I’m approaching another Boy At The Window related milestone this week, a not-so-fun twenty years since experiencing an obsession-driven heartbreak. This involved another crush, another young woman out of my league, one which left me scarred for a little more than a year.
She was one of those mid- to late-80s cool Black girls, attractive and popular, yet one of the nicest people I’d known during my middle school and high school days. The things I remember about her most are kind of silly and sensuous. I remember her long legs, her long dark hair, her always wearing skirts in public. I remember her lips and bright white smile most of all. She was all of 5’7″, and seemed to be always there to pick up my spirits. I guess that was why I ended up wanting to date her by the middle of my junior year.
But images of the mind, no matter how powerful and complex, can only begin to capture the reality of the person who could be the object of your affection. So it was with shy and pitiful me our senior year and the summer before college. I tried but I could never figure out a way to ask her out, to tell her that I liked her, to tell her that I was terrified of my own emotions about her and about her learning about my family. After a few weeks of stifled attempts at conversation, I accidentally ended up overhearing a bitter conversation about me between my crush and her sister outside of a mall in White Plains. I wasn’t a man, I certainly wasn’t a Black man, so she kept saying to her sister.
I was devastated. I didn’t have the greatest opinion of myself to begin with. I went into my freshman year of college at the University of Pittsburgh more protective of my heart than I’d ever been. Still, with the help of a female friend that I’d made during the summer, I decided to confront my obsession, leading to a letter that brought me more despair and heartache. She had all but destroyed my image of her as someone who could save me from the horrors of my world, someone who I could pour all of my confidence and aspirations into.
I finished that semester with a C+ average, homesick and not sure about people or my future. I completely distrusted anything any woman had to say about me that semester. Most of all, I distrusted myself. How could I allow this “triflin’ ass” — as one of my friends described her — affect my grades, my life like she had? I took all of that anger and focused it on my classes, and pulled my over GPA back up to a B in the process.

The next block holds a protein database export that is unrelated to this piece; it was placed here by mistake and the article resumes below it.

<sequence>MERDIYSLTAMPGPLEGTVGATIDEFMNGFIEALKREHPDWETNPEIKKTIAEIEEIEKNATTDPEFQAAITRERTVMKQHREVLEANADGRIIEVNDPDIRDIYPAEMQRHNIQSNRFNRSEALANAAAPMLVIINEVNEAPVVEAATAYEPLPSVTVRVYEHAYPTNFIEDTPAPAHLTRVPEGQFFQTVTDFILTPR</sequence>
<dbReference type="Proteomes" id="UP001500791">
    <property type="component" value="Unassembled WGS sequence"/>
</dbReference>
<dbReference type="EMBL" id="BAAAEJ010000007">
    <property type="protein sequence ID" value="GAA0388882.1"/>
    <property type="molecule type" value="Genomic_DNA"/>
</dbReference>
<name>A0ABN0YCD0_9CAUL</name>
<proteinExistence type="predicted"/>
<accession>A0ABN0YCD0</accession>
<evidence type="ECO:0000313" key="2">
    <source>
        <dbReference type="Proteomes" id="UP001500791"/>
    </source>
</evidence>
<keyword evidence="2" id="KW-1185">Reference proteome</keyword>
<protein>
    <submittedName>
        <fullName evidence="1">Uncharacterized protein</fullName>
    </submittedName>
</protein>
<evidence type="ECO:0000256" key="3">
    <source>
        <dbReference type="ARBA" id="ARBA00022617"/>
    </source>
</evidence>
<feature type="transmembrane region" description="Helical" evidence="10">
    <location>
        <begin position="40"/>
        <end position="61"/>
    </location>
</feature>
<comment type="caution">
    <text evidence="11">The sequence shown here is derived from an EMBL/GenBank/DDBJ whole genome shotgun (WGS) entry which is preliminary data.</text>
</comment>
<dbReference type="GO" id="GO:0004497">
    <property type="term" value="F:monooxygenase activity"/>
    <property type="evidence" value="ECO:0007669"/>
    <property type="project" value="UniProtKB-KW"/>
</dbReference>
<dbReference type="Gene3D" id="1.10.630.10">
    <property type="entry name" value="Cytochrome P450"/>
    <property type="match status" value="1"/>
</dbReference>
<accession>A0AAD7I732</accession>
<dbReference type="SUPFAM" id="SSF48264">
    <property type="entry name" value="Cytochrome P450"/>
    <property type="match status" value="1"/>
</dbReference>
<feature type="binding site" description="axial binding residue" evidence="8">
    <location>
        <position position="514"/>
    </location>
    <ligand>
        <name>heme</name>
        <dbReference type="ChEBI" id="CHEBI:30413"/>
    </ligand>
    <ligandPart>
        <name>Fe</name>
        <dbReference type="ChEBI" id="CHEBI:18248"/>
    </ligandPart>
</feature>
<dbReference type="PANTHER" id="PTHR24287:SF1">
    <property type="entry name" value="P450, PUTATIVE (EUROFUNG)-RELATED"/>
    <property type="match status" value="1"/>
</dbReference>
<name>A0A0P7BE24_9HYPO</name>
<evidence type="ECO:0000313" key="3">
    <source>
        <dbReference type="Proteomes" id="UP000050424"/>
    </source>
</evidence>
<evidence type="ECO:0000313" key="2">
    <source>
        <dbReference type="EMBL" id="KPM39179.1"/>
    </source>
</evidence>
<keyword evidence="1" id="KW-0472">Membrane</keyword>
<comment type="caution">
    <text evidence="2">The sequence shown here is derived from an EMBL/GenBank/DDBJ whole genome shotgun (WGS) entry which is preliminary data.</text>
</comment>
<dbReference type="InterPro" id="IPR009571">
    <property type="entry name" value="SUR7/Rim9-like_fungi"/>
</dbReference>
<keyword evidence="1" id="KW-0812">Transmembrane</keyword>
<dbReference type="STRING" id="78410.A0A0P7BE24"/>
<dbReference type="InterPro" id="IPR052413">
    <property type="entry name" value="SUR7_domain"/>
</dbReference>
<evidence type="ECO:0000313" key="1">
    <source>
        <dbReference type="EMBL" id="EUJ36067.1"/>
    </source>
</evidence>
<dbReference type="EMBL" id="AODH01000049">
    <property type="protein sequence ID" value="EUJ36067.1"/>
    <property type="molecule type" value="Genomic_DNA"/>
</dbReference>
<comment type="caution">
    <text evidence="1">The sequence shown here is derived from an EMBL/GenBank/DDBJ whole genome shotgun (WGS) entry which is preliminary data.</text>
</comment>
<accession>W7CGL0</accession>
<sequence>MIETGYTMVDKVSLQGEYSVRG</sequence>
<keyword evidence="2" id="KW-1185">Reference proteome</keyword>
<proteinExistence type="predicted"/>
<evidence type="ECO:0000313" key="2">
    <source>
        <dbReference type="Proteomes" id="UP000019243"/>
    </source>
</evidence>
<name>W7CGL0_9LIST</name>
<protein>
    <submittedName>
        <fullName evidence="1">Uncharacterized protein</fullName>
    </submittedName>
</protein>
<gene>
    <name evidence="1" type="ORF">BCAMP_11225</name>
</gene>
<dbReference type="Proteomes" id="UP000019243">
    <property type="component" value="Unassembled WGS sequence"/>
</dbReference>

You could say that I learned my lesson. But that would be a lie. I had to go through a summer of unemployment and a week of homelessness my sophomore year at Pitt before I learned one of life’s most important lessons. Trust is a decision that we all have to make, even if it does mean heartbreak, because trust — especially in yourself — allows you to see people as they are and as you would hope they could be. Trust means taking risks with your heart, means being honest with yourself about why you may be terrified to date or for someone to know about your dark past. Trust means that people, even people you may know fairly well, may betray you in some way, but trusting anyway, because it’s the only way to live a great life.
I also learned that much of what I thought I saw in my second crush reminded me a lot of my mother. Especially around definitions of manhood and being a Black male. We were supposed to be bold, even arrogant. We were expected to make the first move, in dating or otherwise. We were supposed to break away from our families but be there for them at the same time, to succeed in the world but never forget where we came from. I realized that my mother and my obsession were both wrong, that they didn’t know me, and had no right to lay their expectations on me. I figured out, for the first time in my life, that having a mind as powerful as mine brought with it the responsibility to tame it, especially when it came to figuring out men and women. I needed to trust my instincts, that a bright smile and wonderful lips didn’t equal a sense of seriousness or integrity or actual kindness. I could still dream of a kiss. I just needed to make sure that the rest of the person in that dream was worth kissing.
Still, I have to thank her, my second infatuation. I wouldn’t have known what not to look for in women or in friends without this experience. I learned as much about what attracted me to my first crush as I did about what kept me from going after my second one. The women I’ve dated and the woman I married all benefitted from my period of mindful obsession. My college education, formal and informal, became that much sweeter once I let go and allowed myself the opportunities that only trust in myself could bring.